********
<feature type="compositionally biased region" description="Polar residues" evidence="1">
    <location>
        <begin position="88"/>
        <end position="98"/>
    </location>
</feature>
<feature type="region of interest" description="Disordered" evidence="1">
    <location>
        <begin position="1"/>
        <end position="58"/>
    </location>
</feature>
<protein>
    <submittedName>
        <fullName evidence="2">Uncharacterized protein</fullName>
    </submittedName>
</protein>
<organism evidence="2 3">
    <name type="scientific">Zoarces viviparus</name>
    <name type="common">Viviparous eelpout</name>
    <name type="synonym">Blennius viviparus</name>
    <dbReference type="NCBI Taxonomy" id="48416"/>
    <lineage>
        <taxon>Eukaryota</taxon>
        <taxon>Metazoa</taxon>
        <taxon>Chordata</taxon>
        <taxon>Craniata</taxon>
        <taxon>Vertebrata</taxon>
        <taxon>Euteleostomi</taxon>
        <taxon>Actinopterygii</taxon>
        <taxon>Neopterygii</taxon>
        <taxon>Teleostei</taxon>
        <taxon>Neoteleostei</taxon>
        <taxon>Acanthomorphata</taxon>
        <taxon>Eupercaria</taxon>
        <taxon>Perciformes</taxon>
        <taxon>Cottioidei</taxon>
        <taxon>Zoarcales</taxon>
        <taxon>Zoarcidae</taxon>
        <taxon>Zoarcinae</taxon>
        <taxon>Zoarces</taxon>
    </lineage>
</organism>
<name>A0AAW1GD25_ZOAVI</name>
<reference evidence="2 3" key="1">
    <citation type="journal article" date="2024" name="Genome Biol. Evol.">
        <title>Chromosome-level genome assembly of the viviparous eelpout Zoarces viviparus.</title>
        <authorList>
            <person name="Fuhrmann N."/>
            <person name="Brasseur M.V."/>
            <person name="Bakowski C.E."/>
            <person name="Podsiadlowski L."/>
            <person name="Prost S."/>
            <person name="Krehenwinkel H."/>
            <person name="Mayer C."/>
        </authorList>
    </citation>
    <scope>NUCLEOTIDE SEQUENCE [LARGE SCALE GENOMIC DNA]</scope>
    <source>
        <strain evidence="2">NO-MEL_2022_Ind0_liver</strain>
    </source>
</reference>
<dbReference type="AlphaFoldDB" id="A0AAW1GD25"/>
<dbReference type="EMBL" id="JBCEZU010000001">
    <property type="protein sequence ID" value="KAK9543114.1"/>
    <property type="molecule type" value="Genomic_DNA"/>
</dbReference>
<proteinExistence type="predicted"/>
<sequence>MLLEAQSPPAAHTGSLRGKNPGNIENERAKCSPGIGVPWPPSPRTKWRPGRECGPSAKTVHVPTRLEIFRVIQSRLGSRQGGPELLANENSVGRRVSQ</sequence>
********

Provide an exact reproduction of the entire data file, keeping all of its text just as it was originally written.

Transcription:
<feature type="compositionally biased region" description="Polar residues" evidence="1">
    <location>
        <begin position="88"/>
        <end position="98"/>
    </location>
</feature>
<feature type="region of interest" description="Disordered" evidence="1">
    <location>
        <begin position="1"/>
        <end position="58"/>
    </location>
</feature>
<protein>
    <submittedName>
        <fullName evidence="2">Uncharacterized protein</fullName>
    </submittedName>
</protein>
<organism evidence="2 3">
    <name type="scientific">Zoarces viviparus</name>
    <name type="common">Viviparous eelpout</name>
    <name type="synonym">Blennius viviparus</name>
    <dbReference type="NCBI Taxonomy" id="48416"/>
    <lineage>
        <taxon>Eukaryota</taxon>
        <taxon>Metazoa</taxon>
        <taxon>Chordata</taxon>
        <taxon>Craniata</taxon>
        <taxon>Vertebrata</taxon>
        <taxon>Euteleostomi</taxon>
        <taxon>Actinopterygii</taxon>
        <taxon>Neopterygii</taxon>
        <taxon>Teleostei</taxon>
        <taxon>Neoteleostei</taxon>
        <taxon>Acanthomorphata</taxon>
        <taxon>Eupercaria</taxon>
        <taxon>Perciformes</taxon>
        <taxon>Cottioidei</taxon>
        <taxon>Zoarcales</taxon>
        <taxon>Zoarcidae</taxon>
        <taxon>Zoarcinae</taxon>
        <taxon>Zoarces</taxon>
    </lineage>
</organism>
<name>A0AAW1GD25_ZOAVI</name>
<reference evidence="2 3" key="1">
    <citation type="journal article" date="2024" name="Genome Biol. Evol.">
        <title>Chromosome-level genome assembly of the viviparous eelpout Zoarces viviparus.</title>
        <authorList>
            <person name="Fuhrmann N."/>
            <person name="Brasseur M.V."/>
            <person name="Bakowski C.E."/>
            <person name="Podsiadlowski L."/>
            <person name="Prost S."/>
            <person name="Krehenwinkel H."/>
            <person name="Mayer C."/>
        </authorList>
    </citation>
    <scope>NUCLEOTIDE SEQUENCE [LARGE SCALE GENOMIC DNA]</scope>
    <source>
        <strain evidence="2">NO-MEL_2022_Ind0_liver</strain>
    </source>
</reference>
<dbReference type="AlphaFoldDB" id="A0AAW1GD25"/>
<dbReference type="EMBL" id="JBCEZU010000001">
    <property type="protein sequence ID" value="KAK9543114.1"/>
    <property type="molecule type" value="Genomic_DNA"/>
</dbReference>
<proteinExistence type="predicted"/>
<sequence>MLLEAQSPPAAHTGSLRGKNPGNIENERAKCSPGIGVPWPPSPRTKWRPGRECGPSAKTVHVPTRLEIFRVIQSRLGSRQGGPELLANENSVGRRVSQ</sequence>